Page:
NAFLD and Liver Fibrosis in Obese Adolescents

Conditions:   Liver Fibrosis;   Liver Steatosis;   Weight Loss Intervention:   Procedure: laparoscopic sleeve gastrectomy (LSG) and laparoscopic single anastomosis gastric bypass (LSAGB) Sponsor:   Tel-Aviv Sourasky Medical Center Completed
Source: - Category: Research Source Type: clinical trials

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We begin by complimenting Wang et al. for their research into treatment of Non-Alcoholic Fatty Liver Disease (NAFLD) after Roux-en-Y Gastric Bypass (RYGB) and Laparoscopic Sleeve Gastrectomy (LSG) through the analysis of Alanine Aminotransferase (ALT) and Aspartate Aminotransferase (AST) values at different timepoints. This is a burgeoning field of research, as NAFLD rates continue to rise globally. Bariatric surgery has been proven in numerous studies to improve AST and ALT values after bariatric surgery (1).
Source: Surgery for Obesity and Related Diseases - Category: Surgery Authors: Tags: Letter to the Editor Source Type: research
Nonalcoholic Fatty Liver Disease (NAFLD) prevalence is rising worldwide, as a direct consequence of the obesity epidemic. Bariatric Surgery provides proven NAFLD amelioration, although questions remain if Roux-en-Y Gastric Bypass (RYGB) or Laparoscopic Sleeve Gastrectomy (LSG) is more effective. To answer this question, we conducted a Systematic review and meta-analysis exclusively comparing RYGB against LSG for amelioration of NAFLD using four separate criteria: ALT, AST, NAFLD activity score (NAS), and NAFLD fibrosis score (NFS).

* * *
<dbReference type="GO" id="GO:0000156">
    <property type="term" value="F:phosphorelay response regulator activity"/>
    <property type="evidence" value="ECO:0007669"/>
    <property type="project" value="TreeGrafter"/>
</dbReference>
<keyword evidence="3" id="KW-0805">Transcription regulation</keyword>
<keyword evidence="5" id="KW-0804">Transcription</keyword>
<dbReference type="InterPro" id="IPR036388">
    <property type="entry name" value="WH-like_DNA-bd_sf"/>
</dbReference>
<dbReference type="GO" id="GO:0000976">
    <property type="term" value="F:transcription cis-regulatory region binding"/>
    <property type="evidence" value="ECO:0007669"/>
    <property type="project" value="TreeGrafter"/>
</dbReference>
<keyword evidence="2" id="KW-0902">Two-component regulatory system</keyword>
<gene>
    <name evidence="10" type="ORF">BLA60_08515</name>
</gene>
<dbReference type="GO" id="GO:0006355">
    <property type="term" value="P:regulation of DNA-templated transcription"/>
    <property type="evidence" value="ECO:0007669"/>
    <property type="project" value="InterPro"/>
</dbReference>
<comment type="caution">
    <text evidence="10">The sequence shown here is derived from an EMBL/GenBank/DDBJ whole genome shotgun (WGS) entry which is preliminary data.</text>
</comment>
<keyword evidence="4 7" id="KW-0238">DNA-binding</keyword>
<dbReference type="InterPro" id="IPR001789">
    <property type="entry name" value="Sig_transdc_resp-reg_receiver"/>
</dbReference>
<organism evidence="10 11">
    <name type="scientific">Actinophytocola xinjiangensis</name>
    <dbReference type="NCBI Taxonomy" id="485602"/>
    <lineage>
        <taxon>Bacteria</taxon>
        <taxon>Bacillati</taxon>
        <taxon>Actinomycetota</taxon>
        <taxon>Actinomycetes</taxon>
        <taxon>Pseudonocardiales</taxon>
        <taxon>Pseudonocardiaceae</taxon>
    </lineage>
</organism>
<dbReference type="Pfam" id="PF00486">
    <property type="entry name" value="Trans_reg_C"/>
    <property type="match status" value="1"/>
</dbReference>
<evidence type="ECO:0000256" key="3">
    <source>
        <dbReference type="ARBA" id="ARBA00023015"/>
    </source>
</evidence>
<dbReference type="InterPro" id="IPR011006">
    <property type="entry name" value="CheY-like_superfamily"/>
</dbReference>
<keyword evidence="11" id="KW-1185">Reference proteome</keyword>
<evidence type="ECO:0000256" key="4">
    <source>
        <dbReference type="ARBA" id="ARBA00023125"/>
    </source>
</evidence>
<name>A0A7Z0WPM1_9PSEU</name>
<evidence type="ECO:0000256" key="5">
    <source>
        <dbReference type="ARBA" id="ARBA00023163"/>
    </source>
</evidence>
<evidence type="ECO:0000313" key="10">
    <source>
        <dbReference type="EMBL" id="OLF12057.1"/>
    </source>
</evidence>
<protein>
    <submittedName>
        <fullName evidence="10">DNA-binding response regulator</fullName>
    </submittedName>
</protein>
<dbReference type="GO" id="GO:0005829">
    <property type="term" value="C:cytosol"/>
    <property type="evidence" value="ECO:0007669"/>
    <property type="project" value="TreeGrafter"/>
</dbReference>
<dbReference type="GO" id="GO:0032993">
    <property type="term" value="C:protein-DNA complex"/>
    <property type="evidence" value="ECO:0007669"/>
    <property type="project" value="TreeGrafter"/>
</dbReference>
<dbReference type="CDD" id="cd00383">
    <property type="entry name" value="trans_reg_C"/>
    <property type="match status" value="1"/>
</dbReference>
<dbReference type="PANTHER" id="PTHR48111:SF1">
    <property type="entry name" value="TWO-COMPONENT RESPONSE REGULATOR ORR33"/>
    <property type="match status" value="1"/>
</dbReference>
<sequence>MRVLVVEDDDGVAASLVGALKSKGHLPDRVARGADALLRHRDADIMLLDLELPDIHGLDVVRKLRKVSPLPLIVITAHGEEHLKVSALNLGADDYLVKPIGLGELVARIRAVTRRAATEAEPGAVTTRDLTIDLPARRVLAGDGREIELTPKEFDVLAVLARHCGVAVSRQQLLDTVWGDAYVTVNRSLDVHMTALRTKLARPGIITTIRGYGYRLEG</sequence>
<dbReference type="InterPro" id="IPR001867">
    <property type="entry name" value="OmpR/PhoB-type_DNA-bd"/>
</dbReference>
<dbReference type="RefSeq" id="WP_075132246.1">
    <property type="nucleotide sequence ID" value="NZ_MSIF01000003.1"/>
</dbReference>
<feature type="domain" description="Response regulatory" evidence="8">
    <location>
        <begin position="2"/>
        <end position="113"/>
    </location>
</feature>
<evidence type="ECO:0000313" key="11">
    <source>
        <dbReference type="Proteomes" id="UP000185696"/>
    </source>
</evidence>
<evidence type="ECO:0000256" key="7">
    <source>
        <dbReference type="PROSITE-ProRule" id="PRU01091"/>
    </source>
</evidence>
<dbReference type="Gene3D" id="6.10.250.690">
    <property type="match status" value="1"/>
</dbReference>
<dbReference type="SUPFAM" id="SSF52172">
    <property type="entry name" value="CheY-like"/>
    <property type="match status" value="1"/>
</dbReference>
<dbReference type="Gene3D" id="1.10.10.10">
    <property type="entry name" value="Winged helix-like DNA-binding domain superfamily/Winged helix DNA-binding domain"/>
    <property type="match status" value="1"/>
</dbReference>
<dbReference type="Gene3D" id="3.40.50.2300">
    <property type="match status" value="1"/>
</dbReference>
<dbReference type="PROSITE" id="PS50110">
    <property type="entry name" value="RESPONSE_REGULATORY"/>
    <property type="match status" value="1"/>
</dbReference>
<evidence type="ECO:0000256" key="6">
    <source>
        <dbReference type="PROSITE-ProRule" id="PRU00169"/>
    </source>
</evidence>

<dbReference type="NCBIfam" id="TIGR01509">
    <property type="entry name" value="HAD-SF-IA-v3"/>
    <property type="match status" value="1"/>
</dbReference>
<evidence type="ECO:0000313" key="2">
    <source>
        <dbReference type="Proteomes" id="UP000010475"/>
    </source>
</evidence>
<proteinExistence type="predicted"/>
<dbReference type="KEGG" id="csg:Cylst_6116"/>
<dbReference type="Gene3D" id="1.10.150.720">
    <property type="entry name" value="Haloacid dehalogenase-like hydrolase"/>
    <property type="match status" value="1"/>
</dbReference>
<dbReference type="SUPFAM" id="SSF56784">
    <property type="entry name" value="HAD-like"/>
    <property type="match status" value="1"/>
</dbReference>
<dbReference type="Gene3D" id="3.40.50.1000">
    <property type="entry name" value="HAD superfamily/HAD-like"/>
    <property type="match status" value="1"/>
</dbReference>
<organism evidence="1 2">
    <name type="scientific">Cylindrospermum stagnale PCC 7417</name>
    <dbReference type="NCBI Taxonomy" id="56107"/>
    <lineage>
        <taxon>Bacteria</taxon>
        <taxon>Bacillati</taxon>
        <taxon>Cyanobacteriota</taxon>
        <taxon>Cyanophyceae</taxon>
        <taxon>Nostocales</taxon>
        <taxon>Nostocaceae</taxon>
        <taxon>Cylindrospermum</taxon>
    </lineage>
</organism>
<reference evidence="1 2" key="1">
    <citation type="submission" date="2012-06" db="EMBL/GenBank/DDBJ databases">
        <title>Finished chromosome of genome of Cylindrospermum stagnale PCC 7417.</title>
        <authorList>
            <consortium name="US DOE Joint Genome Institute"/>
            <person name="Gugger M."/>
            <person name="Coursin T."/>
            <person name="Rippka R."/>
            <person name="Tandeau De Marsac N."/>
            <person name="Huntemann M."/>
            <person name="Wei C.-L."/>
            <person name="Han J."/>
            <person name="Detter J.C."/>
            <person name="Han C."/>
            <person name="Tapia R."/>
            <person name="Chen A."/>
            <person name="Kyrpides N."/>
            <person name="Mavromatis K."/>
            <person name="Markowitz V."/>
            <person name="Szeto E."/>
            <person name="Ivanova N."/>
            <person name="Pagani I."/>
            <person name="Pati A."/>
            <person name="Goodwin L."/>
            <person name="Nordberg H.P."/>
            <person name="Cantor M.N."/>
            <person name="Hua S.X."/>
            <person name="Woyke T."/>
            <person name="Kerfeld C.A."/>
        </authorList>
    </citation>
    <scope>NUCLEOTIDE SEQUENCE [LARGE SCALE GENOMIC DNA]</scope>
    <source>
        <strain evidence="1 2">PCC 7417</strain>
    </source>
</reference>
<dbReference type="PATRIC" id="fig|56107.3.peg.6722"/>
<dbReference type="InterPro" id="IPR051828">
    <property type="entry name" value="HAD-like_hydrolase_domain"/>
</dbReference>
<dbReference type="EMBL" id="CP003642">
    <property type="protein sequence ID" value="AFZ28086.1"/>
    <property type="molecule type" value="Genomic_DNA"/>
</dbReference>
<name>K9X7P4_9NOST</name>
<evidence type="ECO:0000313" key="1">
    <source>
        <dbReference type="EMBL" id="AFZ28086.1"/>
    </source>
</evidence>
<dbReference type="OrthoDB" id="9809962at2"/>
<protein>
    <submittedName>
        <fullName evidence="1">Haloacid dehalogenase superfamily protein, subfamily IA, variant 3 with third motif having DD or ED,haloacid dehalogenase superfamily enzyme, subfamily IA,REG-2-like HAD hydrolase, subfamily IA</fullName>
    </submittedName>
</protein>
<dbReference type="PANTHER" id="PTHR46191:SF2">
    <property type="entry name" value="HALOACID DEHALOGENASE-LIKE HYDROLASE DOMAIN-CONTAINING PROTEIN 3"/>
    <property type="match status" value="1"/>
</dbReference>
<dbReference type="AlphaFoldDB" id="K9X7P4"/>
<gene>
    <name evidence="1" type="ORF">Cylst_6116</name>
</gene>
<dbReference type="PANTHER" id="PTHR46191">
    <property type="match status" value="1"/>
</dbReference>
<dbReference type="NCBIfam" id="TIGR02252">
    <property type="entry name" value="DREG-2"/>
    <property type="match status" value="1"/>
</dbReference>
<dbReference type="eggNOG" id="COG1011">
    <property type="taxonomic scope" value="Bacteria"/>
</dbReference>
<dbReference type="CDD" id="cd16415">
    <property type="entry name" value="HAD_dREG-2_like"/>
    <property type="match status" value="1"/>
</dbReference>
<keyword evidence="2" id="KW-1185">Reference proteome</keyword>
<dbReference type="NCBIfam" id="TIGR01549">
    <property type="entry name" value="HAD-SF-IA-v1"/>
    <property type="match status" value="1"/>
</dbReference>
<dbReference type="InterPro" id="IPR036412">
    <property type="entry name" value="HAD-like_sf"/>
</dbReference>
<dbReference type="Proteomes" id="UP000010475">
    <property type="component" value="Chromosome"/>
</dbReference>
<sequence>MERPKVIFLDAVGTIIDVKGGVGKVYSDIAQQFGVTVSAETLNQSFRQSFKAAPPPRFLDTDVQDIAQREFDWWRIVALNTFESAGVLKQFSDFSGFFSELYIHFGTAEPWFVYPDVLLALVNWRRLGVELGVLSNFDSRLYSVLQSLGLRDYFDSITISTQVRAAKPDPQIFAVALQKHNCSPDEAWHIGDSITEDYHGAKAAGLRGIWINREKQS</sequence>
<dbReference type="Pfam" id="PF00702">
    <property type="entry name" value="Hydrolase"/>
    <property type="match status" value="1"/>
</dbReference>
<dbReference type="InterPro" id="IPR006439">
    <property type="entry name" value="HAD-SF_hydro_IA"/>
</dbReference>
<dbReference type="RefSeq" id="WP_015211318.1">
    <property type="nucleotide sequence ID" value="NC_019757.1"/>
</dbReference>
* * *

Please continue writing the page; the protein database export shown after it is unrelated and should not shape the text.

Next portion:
Source: Surgery for Obesity and Related Diseases - Category: Surgery Authors: Tags: Review articles Source Type: research
Conclusions: Bariatric surgery appears to be capable of partially reversing the obesity-related epigenome. The identification of potential epigenetic biomarkers predictive for the success of bariatric surgery may open new doors to personalized therapy for severe obesity. Introduction Obesity is currently a huge healthcare problem, worldwide, and is a risk factor for several diseases such as type 2 diabetes (T2D), cardiovascular disease and cancer (1). As the prevalence of obesity reaches pandemic proportions, this metabolic disease is estimated to become the biggest cause of mortality in the near future (2). In fact,...
Source: Frontiers in Endocrinology - Category: Endocrinology Source Type: research
AbstractIntroductionNonalcoholic fatty liver disease (NAFLD) is an epidemic in the obese population. Bariatric surgery is known to reverse multiple metabolic complications of obesity such as diabetes, dyslipidemia, and NAFLD, but the timing of liver changes has not been well described.Materials and MethodsThis was an IRB-approved, two-institutional prospective study. Bariatric patients received MRIs at baseline and after a pre-operative liquid diet. Liver biopsies were performed during surgery and if NAFLD positive, the patients received MRIs at 1, 3, and 6  months. Liver volumes and proton-density fat fraction (PDFF)...
Source: Surgical Endoscopy - Category: Surgery Source Type: research